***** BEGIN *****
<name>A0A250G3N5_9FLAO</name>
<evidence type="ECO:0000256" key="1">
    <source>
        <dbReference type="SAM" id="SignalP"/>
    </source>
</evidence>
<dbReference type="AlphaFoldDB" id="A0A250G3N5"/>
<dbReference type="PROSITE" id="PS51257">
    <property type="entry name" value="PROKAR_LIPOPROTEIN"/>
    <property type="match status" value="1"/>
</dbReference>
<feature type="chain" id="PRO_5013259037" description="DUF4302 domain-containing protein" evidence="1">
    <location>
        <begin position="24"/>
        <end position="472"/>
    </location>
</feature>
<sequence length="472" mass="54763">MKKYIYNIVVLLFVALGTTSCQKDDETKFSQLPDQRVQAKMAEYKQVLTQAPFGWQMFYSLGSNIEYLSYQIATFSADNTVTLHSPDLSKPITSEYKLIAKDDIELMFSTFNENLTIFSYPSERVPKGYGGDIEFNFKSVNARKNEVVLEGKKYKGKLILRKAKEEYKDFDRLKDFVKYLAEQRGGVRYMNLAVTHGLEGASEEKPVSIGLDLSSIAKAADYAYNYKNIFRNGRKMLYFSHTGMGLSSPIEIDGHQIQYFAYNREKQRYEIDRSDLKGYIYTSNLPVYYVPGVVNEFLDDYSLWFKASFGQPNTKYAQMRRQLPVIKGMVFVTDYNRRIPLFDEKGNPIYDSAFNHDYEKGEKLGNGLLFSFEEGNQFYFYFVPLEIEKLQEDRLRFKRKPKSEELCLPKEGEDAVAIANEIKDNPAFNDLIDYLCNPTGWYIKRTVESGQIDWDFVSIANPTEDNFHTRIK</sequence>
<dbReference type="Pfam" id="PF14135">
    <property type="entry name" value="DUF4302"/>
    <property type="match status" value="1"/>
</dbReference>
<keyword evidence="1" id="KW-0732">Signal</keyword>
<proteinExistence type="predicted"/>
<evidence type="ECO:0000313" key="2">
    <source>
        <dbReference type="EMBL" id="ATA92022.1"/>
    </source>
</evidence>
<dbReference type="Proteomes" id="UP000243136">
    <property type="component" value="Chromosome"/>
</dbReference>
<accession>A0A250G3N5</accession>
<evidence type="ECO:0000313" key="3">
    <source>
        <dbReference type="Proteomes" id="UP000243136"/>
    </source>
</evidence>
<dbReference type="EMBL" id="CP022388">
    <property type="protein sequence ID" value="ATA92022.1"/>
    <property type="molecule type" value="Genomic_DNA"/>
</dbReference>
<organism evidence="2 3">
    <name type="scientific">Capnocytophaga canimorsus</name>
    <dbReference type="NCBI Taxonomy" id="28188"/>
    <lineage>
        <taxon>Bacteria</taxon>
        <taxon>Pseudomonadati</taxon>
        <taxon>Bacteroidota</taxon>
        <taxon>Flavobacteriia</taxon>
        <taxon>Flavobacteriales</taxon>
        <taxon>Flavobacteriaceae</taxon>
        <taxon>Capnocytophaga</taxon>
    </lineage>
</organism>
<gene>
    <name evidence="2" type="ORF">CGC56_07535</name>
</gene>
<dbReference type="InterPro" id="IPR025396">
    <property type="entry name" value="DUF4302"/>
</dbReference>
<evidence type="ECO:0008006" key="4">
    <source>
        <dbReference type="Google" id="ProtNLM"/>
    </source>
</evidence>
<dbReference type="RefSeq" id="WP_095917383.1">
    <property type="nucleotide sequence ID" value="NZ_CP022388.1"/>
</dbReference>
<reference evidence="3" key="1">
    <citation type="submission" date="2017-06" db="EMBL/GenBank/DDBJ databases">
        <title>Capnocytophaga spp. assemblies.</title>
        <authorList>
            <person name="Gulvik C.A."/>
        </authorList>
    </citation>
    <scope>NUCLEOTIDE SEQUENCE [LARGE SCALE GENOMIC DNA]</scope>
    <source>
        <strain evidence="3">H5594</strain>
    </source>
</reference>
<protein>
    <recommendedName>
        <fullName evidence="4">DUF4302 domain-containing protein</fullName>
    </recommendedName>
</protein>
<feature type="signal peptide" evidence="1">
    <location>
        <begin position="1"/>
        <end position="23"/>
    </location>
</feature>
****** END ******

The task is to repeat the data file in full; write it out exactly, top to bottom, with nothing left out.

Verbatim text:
<name>A0A250G3N5_9FLAO</name>
<evidence type="ECO:0000256" key="1">
    <source>
        <dbReference type="SAM" id="SignalP"/>
    </source>
</evidence>
<dbReference type="AlphaFoldDB" id="A0A250G3N5"/>
<dbReference type="PROSITE" id="PS51257">
    <property type="entry name" value="PROKAR_LIPOPROTEIN"/>
    <property type="match status" value="1"/>
</dbReference>
<feature type="chain" id="PRO_5013259037" description="DUF4302 domain-containing protein" evidence="1">
    <location>
        <begin position="24"/>
        <end position="472"/>
    </location>
</feature>
<sequence length="472" mass="54763">MKKYIYNIVVLLFVALGTTSCQKDDETKFSQLPDQRVQAKMAEYKQVLTQAPFGWQMFYSLGSNIEYLSYQIATFSADNTVTLHSPDLSKPITSEYKLIAKDDIELMFSTFNENLTIFSYPSERVPKGYGGDIEFNFKSVNARKNEVVLEGKKYKGKLILRKAKEEYKDFDRLKDFVKYLAEQRGGVRYMNLAVTHGLEGASEEKPVSIGLDLSSIAKAADYAYNYKNIFRNGRKMLYFSHTGMGLSSPIEIDGHQIQYFAYNREKQRYEIDRSDLKGYIYTSNLPVYYVPGVVNEFLDDYSLWFKASFGQPNTKYAQMRRQLPVIKGMVFVTDYNRRIPLFDEKGNPIYDSAFNHDYEKGEKLGNGLLFSFEEGNQFYFYFVPLEIEKLQEDRLRFKRKPKSEELCLPKEGEDAVAIANEIKDNPAFNDLIDYLCNPTGWYIKRTVESGQIDWDFVSIANPTEDNFHTRIK</sequence>
<dbReference type="Pfam" id="PF14135">
    <property type="entry name" value="DUF4302"/>
    <property type="match status" value="1"/>
</dbReference>
<keyword evidence="1" id="KW-0732">Signal</keyword>
<proteinExistence type="predicted"/>
<evidence type="ECO:0000313" key="2">
    <source>
        <dbReference type="EMBL" id="ATA92022.1"/>
    </source>
</evidence>
<dbReference type="Proteomes" id="UP000243136">
    <property type="component" value="Chromosome"/>
</dbReference>
<accession>A0A250G3N5</accession>
<evidence type="ECO:0000313" key="3">
    <source>
        <dbReference type="Proteomes" id="UP000243136"/>
    </source>
</evidence>
<dbReference type="EMBL" id="CP022388">
    <property type="protein sequence ID" value="ATA92022.1"/>
    <property type="molecule type" value="Genomic_DNA"/>
</dbReference>
<organism evidence="2 3">
    <name type="scientific">Capnocytophaga canimorsus</name>
    <dbReference type="NCBI Taxonomy" id="28188"/>
    <lineage>
        <taxon>Bacteria</taxon>
        <taxon>Pseudomonadati</taxon>
        <taxon>Bacteroidota</taxon>
        <taxon>Flavobacteriia</taxon>
        <taxon>Flavobacteriales</taxon>
        <taxon>Flavobacteriaceae</taxon>
        <taxon>Capnocytophaga</taxon>
    </lineage>
</organism>
<gene>
    <name evidence="2" type="ORF">CGC56_07535</name>
</gene>
<dbReference type="InterPro" id="IPR025396">
    <property type="entry name" value="DUF4302"/>
</dbReference>
<evidence type="ECO:0008006" key="4">
    <source>
        <dbReference type="Google" id="ProtNLM"/>
    </source>
</evidence>
<dbReference type="RefSeq" id="WP_095917383.1">
    <property type="nucleotide sequence ID" value="NZ_CP022388.1"/>
</dbReference>
<reference evidence="3" key="1">
    <citation type="submission" date="2017-06" db="EMBL/GenBank/DDBJ databases">
        <title>Capnocytophaga spp. assemblies.</title>
        <authorList>
            <person name="Gulvik C.A."/>
        </authorList>
    </citation>
    <scope>NUCLEOTIDE SEQUENCE [LARGE SCALE GENOMIC DNA]</scope>
    <source>
        <strain evidence="3">H5594</strain>
    </source>
</reference>
<protein>
    <recommendedName>
        <fullName evidence="4">DUF4302 domain-containing protein</fullName>
    </recommendedName>
</protein>
<feature type="signal peptide" evidence="1">
    <location>
        <begin position="1"/>
        <end position="23"/>
    </location>
</feature>